ATHENS – As he listened to the question, Mark Richt moved forward in his seat and nodded. He was ready for this one, and had wanted to get something off his chest.
“I think the special teams as a whole are getting a bad rap,” Georgia’s head coach said Tuesday, during his weekly press conference.
That bad rap is a result of some prominent miscues this year: Four failed PATs, a muffed punt return and some bad decisions by punt and kick returners. Richt acknowledged those mistakes, but wanted to push back on the notion that the special teams overall has been abysmal.
“We’ve blocked two punts, we had a fake (punt) tried on us and we stopped it, we have had excellent kickoff coverage,” Richt said, adding that the punt team has done well too, despite the statistics, which he said are deceiving. “We’re not allowing big returns. We’re punting the ball high and getting guys under it and getting a lot of fair catches, which is outstanding. We’ve made all but one field goal, two over 50.”
He later also pointed out that Todd Gurley had a 100-yard kickoff return for a touchdown.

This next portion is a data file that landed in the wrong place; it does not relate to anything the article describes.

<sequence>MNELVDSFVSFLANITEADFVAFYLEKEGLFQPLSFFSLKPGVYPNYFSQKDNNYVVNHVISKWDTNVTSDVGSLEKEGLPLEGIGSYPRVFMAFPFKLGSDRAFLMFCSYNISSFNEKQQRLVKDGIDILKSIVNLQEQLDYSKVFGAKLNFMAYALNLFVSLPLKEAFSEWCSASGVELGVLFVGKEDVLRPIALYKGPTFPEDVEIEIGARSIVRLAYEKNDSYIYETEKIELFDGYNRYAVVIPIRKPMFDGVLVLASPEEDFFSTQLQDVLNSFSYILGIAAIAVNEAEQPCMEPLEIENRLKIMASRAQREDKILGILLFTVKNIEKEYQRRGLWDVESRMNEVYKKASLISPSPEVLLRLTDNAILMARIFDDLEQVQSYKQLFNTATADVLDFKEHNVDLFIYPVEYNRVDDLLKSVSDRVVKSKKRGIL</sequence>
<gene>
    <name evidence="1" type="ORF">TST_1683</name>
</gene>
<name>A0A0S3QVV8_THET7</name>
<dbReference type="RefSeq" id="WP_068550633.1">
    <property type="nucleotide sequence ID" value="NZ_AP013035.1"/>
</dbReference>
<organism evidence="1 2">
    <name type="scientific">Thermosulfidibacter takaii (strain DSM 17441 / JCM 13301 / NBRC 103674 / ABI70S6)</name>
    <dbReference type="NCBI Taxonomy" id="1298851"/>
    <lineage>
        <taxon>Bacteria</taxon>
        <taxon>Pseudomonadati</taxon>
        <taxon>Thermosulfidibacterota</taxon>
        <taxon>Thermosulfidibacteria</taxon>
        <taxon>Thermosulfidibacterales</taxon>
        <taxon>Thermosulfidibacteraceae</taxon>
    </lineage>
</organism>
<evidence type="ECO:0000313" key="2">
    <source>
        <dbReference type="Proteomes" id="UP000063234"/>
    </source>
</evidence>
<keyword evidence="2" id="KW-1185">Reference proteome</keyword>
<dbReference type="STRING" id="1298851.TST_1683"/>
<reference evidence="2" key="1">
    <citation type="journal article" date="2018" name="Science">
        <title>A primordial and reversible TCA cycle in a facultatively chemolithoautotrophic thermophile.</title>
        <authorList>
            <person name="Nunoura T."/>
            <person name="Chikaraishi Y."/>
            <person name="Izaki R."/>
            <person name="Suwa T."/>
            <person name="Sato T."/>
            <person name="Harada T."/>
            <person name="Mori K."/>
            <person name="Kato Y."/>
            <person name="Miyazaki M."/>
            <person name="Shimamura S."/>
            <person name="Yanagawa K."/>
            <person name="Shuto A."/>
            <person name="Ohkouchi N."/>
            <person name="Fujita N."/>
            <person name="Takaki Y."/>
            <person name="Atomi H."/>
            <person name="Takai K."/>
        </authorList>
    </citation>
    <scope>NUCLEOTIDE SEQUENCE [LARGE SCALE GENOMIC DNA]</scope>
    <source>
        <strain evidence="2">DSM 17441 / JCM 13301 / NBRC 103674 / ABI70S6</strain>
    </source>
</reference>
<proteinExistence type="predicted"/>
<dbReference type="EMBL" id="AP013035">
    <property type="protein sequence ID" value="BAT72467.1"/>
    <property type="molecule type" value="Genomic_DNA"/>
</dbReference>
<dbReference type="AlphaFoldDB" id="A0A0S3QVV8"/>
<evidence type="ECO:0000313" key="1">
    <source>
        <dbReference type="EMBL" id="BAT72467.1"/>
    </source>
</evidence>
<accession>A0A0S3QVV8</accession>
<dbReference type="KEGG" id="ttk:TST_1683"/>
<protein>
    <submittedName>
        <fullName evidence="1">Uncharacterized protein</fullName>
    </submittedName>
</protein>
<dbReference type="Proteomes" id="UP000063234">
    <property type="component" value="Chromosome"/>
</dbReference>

The extra points have been “an adventure,” Richt acknowledged. Freshman Marshall Morgan has missed two, hit the upright on two more, had another blocked, and a muffed snap resulted in a fourth failed PAT. But Morgan has been good on field goals, as Richt alluded.
Meanwhile, the team has yanked Malcolm Mitchell from punt return duties because of his issues fielding the ball. Rhett McGowan, a former walk-on, is the full-time punt return man because the team trusts his judgment on fielding punts. But Mitchell remains on kick return, along with Gurley.
"We do think Malcolm has the potential to be a big return man as well," Richt said. "We think he and Gurley both have big play potential as kick return men, so we're just kind of letting them share the load a little bit."
Richt didn't point to any specific criticism he has heard about the special teams - he rarely does, but doesn't hide that he's aware of what's being said in the media or the message boards and blogs. The criticism of the special teams may be a carryover from last year's troubles, and the carping at Richt not hiring an assistant to oversee all special teams. But as for this year's troubles, Richt clearly wanted to convey a point on Tuesday.
“Overall it’s been pretty solid. There are a few things that stick out that makes you feel like everything in the special teams is going wrong, but it’s not,” Richt said. “We have six different units. The majority of the units, I think, have done pretty well.”